Culture and Critique: An Introduction to the Critical Discourses of Cultural Studies

By Jere Paul Surber | Go to book overview

2
Hermeneutics: Interpretation and Critique

The French Revolution signaled the beginning of a period of tremendous political and cultural upheaval and transformation. In the wake of the Napoleonic Wars and the conservative retrenchment that followed France's defeat in 1815, nineteenth- century Europe witnessed three other major periods of political revolution ( 1830, 1848, and 1870) and many more local outbreaks of resistance. Because the discourse of liberal humanism was gradually transformed from a stance of opposition to one of dominance, new critical discourses that would reconceptualize the operative notion of culture and establish new critical stances seemed necessary.

The first new critical discourse to emerge in the nineteenth century was that of hermeneutics. The term was derived from the Greek verb hermēneuein (to interpret or understand), which was based on the name of the priest of the Delphic oracle, who was in turn named for the messenger-god Hermes. Aristotle Organon on logic included a treatise entitled Peri hermēneias, thus according this area a long-standing intellectual pedigree; but Aristotle's enterprise was simply to put forward general principles for formulating statements that can be evaluated as true or false. It was not until the eighteenth century that hermeneutics attained the much broader and more complex meaning that would permit it to be classified as a modern critical discourse.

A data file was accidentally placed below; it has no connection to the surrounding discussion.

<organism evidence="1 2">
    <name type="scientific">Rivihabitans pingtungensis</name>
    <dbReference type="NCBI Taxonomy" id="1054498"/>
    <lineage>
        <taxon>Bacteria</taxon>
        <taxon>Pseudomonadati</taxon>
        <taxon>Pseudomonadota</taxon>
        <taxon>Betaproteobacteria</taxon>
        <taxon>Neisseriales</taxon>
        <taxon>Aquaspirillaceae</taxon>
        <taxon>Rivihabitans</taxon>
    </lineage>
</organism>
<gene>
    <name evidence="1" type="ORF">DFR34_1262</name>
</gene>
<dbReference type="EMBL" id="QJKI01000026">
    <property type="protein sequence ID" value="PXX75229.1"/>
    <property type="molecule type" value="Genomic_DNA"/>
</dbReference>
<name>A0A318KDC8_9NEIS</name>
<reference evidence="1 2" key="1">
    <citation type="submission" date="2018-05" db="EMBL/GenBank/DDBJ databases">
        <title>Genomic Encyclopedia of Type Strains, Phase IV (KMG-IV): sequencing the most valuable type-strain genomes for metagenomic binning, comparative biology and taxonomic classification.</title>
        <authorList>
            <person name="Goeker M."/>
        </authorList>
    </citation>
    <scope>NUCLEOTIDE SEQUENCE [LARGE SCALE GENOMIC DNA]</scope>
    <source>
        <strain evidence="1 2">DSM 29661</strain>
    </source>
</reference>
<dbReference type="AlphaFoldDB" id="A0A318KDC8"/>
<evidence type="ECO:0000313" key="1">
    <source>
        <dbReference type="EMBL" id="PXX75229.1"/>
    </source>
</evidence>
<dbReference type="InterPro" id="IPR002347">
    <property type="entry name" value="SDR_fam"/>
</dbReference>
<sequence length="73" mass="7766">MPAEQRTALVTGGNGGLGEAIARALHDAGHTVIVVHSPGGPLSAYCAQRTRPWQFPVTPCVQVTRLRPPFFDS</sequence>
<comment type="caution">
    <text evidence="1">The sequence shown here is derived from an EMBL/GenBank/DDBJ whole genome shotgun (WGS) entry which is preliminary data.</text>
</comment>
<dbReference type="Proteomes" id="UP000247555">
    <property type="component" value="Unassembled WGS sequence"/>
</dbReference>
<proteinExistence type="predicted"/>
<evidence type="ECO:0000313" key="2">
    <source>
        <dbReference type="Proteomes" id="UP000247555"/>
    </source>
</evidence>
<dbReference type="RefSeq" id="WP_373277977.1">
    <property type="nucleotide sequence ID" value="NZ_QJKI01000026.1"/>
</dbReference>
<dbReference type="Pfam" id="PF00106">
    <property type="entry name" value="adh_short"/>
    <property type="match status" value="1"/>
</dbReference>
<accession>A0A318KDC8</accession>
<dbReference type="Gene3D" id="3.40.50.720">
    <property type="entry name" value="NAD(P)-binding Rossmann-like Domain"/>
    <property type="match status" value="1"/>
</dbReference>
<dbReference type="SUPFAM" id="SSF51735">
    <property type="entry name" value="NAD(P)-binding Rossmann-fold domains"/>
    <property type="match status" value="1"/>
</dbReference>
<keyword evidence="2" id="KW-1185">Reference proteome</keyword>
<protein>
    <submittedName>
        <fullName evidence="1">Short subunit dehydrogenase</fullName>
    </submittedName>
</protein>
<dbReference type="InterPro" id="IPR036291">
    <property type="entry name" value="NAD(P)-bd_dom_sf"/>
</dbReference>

In the seventeenth and eighteenth centuries, the forerunners of modern hermeneutics were principally concerned with issues of biblical exegesis and interpretation, especially as practiced within the Protestant tradition. However, the development of modern philology and historiography came to exert important influences on biblical hermeneutics, so that the interpretation of sacred texts gradually became subject to some of the same critical methods and constraints applied to texts generally. For example, as early as 1761, J. A. Ernesti had already argued that the only criteria governing the correctness of the interpretation of any text were the uses of words, their historical circumstances, and the intention of the author in using them.

By the end of the eighteenth century, under the influence of Enlightenment rationalism, the link between interpretation and critique had already been forged. The so-called lower criticism of biblical writings involved the use of external and

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